Monthly Archives: October 2013

Who Will Build the Bike Lanes?

I recently complained about the government ruining a good thing by taxing it. Pay by the mile auto insurance could turn into pay by the mile auto taxation, if some have their way. The government will always turn a good idea for saving money into a bad idea for losing money.

As an aside in my recent complaint, I pondered the threat of bicycle lane taxes as the next logical step. Too soon I remembered I had heard something like this before! Oregon had been murmuring about a statewide tax on bicycle purchases to make up for the loss of revenue from all those bicycle commuters who ditched their cars for the fresh breezes and healthy conscience of pedal power. This line of reasoning was brought on by the perceived over-bicyclization of Portland, but in this scheme the whole state of Oregon would pay for Portland’s sin of reduced carbon emissions. That’s a dandy.

Oregon is of course one of the few states with no sales tax and Portland is one of the few cities with a bazillion happy bicycle commuters. We even have a huge bike counter on the Hawthorne Bridge to celebrate! Bikes and no sales tax are good things, why mess with it now? The City of Portland spends a lot of money on bicycle-friendly infrastructure improvements which are often perceived at the expense of automobile infrastructure improvements. (There are a number of randomly unpaved gravel roads in my Portland neighborhood, but these are bad for cars and bikes alike – but good for three year olds in rain boots!)

The Oregonian reported that, “There is little organized opposition to bicycle use in Portland … However, there is latent, but pervasive, uneasiness among some residents that expanding bicycling opportunities will come at the expense of other modes of transportation.” Well, only if the state wastes their money on it.

If Portlanders in cars don’t want to pay for bicycle lanes to contain the Portlanders who are not in cars, then surely the people driving around Salem, Bend, and Eugene don’t want to pay for Portland’s bicycle lanes either. Instead of finding a different non-interested party to pay for something they’re not interested in, Portland should hire a private company to build their bike lanes. Paint a line on the side of the road and nail up a few signs. Some people in Seattle will even do it for free, and some folks out in Memphis are paying for their bike lanes with crowdfunding. Big companies are getting involved too, such as Amazon’s two block bike lane project back up in Seattle. It will be cheaper and more efficient if the work is privately contracted and we would cut out wasteful spending on spectacles like the proposed singing bike lane, and just paint some nice straight stripes as needed.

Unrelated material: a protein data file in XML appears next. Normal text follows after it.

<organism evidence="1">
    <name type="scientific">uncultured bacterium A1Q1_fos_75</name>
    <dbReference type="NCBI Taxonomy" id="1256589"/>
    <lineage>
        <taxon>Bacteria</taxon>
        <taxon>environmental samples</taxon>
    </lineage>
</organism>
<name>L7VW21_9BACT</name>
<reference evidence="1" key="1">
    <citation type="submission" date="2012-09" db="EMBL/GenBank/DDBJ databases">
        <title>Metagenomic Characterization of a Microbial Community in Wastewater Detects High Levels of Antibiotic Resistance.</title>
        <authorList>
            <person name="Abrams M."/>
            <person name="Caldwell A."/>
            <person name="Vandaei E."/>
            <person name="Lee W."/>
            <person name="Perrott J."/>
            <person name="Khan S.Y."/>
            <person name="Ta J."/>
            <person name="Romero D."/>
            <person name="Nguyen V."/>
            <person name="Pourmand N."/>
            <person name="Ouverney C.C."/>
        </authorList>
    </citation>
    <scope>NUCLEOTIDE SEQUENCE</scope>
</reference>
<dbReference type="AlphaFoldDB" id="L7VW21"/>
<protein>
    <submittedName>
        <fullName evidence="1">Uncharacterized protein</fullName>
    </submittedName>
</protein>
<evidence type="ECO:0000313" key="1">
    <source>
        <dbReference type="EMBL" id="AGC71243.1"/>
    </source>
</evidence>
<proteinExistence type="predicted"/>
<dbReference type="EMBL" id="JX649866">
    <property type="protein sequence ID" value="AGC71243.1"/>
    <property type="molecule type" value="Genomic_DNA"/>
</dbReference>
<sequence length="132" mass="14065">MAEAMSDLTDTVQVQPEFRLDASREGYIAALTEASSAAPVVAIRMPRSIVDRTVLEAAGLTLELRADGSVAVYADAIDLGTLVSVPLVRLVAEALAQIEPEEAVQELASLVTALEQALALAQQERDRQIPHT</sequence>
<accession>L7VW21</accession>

I wonder if the singing bike lane would be funded by the ill-conceived Portland Arts Tax?

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Technology is Taxing. So is Driving.

There’s a great new technology in auto insurance where drivers can pay per mile, which rewards lower mileage driving with lower insurance costs, and is surely less boring than insurance-as-usual. Using a device that plugs into the car, data is sent  out to one of these entrepreneurial insurance companies, such as Metromile, to track the actual quantity of miles driven by the insured car, rewarding your good work. In paying for only what is used, infrequent drivers can save some serious money and avoid paying what the “average” user “like” them pays. But you’re better than average, right? Sounds like a great business model – use technology to help people save money on a product they use infrequently but must pay for anyway!

We’re giving it a test drive this month to see how many miles we actually drive. We’ll compare the cost to our current traditional auto insurance and I expect to save a lot. The small device plugs into a port I didn’t even know existed, located below the steering column. I now know I’m averaging about 8 miles a day, having only driven over 20 miles on 6 separate occasions.

But hey, that’s a great idea and so the government is ready to reach between your legs and plug one of these into your car to generate tax revenue! Unsatisfied with the nation’s growing trend towards driving fewer miles (which means less gas purchased and fewer tax dollars paid), the government is looking for ways to make those who pay less – pay more.

I’d like to think most people try to consider the environment before they make choices (some think about it more than others, but it helps when more green equals more $green$). Big Government certainly thinks about the environment and tells us to play nice and drive less. But penalizing drivers who choose to drive high-mileage hybrids and electric cars (and who pay fewer or no gas taxes) with a new kind of tax that removes all the benefits by collecting taxes on a per mile basis is not going to do a lot for promoting gas efficient cars and economical use of resources. Recently the Obama administration mandated new regulations in fuel efficiency “with the goal of slashing greenhouse gas emissions and fuel consumption.” They even said that “families will save money.” Save the world and save money! Sounds nice, but we knew it was too good to be true. Start riding your bike before they tax the bike lane.

Paying for what you use is better than paying for the average of what everyone uses, if you’re going to have to fork over your first fruits anyway. So much for trying to save money. We might as well stay home and not go anywhere. Until recently we didn’t have a car, so I wouldn’t have cared. I won’t be surprised if they charge a fee, penalty, or “tax” for not participating.